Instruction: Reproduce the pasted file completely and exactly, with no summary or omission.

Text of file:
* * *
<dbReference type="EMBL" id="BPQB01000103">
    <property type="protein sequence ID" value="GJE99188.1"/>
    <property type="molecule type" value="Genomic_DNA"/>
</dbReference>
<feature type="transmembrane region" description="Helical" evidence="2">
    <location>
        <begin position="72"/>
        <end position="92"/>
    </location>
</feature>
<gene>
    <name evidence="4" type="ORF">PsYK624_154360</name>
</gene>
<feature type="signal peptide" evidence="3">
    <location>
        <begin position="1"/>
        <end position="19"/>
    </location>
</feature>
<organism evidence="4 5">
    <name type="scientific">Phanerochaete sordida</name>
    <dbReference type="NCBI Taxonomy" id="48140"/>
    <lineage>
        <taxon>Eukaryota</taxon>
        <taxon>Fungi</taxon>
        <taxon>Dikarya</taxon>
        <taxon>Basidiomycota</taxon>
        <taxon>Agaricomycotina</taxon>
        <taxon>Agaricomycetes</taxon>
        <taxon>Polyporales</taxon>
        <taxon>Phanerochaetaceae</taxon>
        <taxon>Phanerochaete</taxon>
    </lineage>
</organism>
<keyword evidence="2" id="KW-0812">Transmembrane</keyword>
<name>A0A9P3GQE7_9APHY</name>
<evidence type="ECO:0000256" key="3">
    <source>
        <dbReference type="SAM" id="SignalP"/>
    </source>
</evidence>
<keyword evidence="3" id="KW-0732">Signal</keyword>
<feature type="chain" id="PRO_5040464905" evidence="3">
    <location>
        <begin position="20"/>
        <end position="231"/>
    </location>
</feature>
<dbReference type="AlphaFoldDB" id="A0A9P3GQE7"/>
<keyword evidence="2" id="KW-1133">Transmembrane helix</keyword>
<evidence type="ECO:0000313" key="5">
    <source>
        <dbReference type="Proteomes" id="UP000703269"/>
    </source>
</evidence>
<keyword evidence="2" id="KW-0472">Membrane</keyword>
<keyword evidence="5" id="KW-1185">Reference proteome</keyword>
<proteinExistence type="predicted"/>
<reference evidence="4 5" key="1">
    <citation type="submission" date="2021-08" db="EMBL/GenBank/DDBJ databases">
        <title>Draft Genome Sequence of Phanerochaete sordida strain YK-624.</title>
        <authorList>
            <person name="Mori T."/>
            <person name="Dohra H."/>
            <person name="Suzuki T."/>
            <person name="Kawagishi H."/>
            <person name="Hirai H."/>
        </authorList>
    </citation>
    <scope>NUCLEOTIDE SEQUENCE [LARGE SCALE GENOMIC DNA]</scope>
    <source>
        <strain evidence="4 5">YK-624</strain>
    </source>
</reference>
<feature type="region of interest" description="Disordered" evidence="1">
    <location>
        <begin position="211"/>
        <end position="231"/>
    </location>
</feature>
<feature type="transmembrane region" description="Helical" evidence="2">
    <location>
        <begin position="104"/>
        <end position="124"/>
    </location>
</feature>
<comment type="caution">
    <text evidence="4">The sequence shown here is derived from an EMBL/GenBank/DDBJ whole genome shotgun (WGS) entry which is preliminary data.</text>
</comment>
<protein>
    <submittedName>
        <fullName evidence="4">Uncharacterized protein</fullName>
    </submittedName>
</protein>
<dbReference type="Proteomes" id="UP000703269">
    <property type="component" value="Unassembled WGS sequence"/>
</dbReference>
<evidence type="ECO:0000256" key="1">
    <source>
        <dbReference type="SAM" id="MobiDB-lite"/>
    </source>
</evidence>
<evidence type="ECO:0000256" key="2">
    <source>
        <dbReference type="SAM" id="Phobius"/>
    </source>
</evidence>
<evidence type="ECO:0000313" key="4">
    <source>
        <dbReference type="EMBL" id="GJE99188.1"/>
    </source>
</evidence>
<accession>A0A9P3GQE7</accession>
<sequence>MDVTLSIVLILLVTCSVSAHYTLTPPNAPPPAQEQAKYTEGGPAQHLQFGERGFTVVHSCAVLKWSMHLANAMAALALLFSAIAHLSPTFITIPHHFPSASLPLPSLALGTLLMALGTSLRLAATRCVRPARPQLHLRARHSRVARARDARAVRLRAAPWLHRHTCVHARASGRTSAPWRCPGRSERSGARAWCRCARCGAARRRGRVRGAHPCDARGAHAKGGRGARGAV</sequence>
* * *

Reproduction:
<dbReference type="EMBL" id="BPQB01000103">
    <property type="protein sequence ID" value="GJE99188.1"/>
    <property type="molecule type" value="Genomic_DNA"/>
</dbReference>
<feature type="transmembrane region" description="Helical" evidence="2">
    <location>
        <begin position="72"/>
        <end position="92"/>
    </location>
</feature>
<gene>
    <name evidence="4" type="ORF">PsYK624_154360</name>
</gene>
<feature type="signal peptide" evidence="3">
    <location>
        <begin position="1"/>
        <end position="19"/>
    </location>
</feature>
<organism evidence="4 5">
    <name type="scientific">Phanerochaete sordida</name>
    <dbReference type="NCBI Taxonomy" id="48140"/>
    <lineage>
        <taxon>Eukaryota</taxon>
        <taxon>Fungi</taxon>
        <taxon>Dikarya</taxon>
        <taxon>Basidiomycota</taxon>
        <taxon>Agaricomycotina</taxon>
        <taxon>Agaricomycetes</taxon>
        <taxon>Polyporales</taxon>
        <taxon>Phanerochaetaceae</taxon>
        <taxon>Phanerochaete</taxon>
    </lineage>
</organism>
<keyword evidence="2" id="KW-0812">Transmembrane</keyword>
<name>A0A9P3GQE7_9APHY</name>
<evidence type="ECO:0000256" key="3">
    <source>
        <dbReference type="SAM" id="SignalP"/>
    </source>
</evidence>
<keyword evidence="3" id="KW-0732">Signal</keyword>
<feature type="chain" id="PRO_5040464905" evidence="3">
    <location>
        <begin position="20"/>
        <end position="231"/>
    </location>
</feature>
<dbReference type="AlphaFoldDB" id="A0A9P3GQE7"/>
<keyword evidence="2" id="KW-1133">Transmembrane helix</keyword>
<evidence type="ECO:0000313" key="5">
    <source>
        <dbReference type="Proteomes" id="UP000703269"/>
    </source>
</evidence>
<keyword evidence="2" id="KW-0472">Membrane</keyword>
<keyword evidence="5" id="KW-1185">Reference proteome</keyword>
<proteinExistence type="predicted"/>
<reference evidence="4 5" key="1">
    <citation type="submission" date="2021-08" db="EMBL/GenBank/DDBJ databases">
        <title>Draft Genome Sequence of Phanerochaete sordida strain YK-624.</title>
        <authorList>
            <person name="Mori T."/>
            <person name="Dohra H."/>
            <person name="Suzuki T."/>
            <person name="Kawagishi H."/>
            <person name="Hirai H."/>
        </authorList>
    </citation>
    <scope>NUCLEOTIDE SEQUENCE [LARGE SCALE GENOMIC DNA]</scope>
    <source>
        <strain evidence="4 5">YK-624</strain>
    </source>
</reference>
<feature type="region of interest" description="Disordered" evidence="1">
    <location>
        <begin position="211"/>
        <end position="231"/>
    </location>
</feature>
<feature type="transmembrane region" description="Helical" evidence="2">
    <location>
        <begin position="104"/>
        <end position="124"/>
    </location>
</feature>
<comment type="caution">
    <text evidence="4">The sequence shown here is derived from an EMBL/GenBank/DDBJ whole genome shotgun (WGS) entry which is preliminary data.</text>
</comment>
<protein>
    <submittedName>
        <fullName evidence="4">Uncharacterized protein</fullName>
    </submittedName>
</protein>
<dbReference type="Proteomes" id="UP000703269">
    <property type="component" value="Unassembled WGS sequence"/>
</dbReference>
<evidence type="ECO:0000256" key="1">
    <source>
        <dbReference type="SAM" id="MobiDB-lite"/>
    </source>
</evidence>
<evidence type="ECO:0000256" key="2">
    <source>
        <dbReference type="SAM" id="Phobius"/>
    </source>
</evidence>
<evidence type="ECO:0000313" key="4">
    <source>
        <dbReference type="EMBL" id="GJE99188.1"/>
    </source>
</evidence>
<accession>A0A9P3GQE7</accession>
<sequence>MDVTLSIVLILLVTCSVSAHYTLTPPNAPPPAQEQAKYTEGGPAQHLQFGERGFTVVHSCAVLKWSMHLANAMAALALLFSAIAHLSPTFITIPHHFPSASLPLPSLALGTLLMALGTSLRLAATRCVRPARPQLHLRARHSRVARARDARAVRLRAAPWLHRHTCVHARASGRTSAPWRCPGRSERSGARAWCRCARCGAARRRGRVRGAHPCDARGAHAKGGRGARGAV</sequence>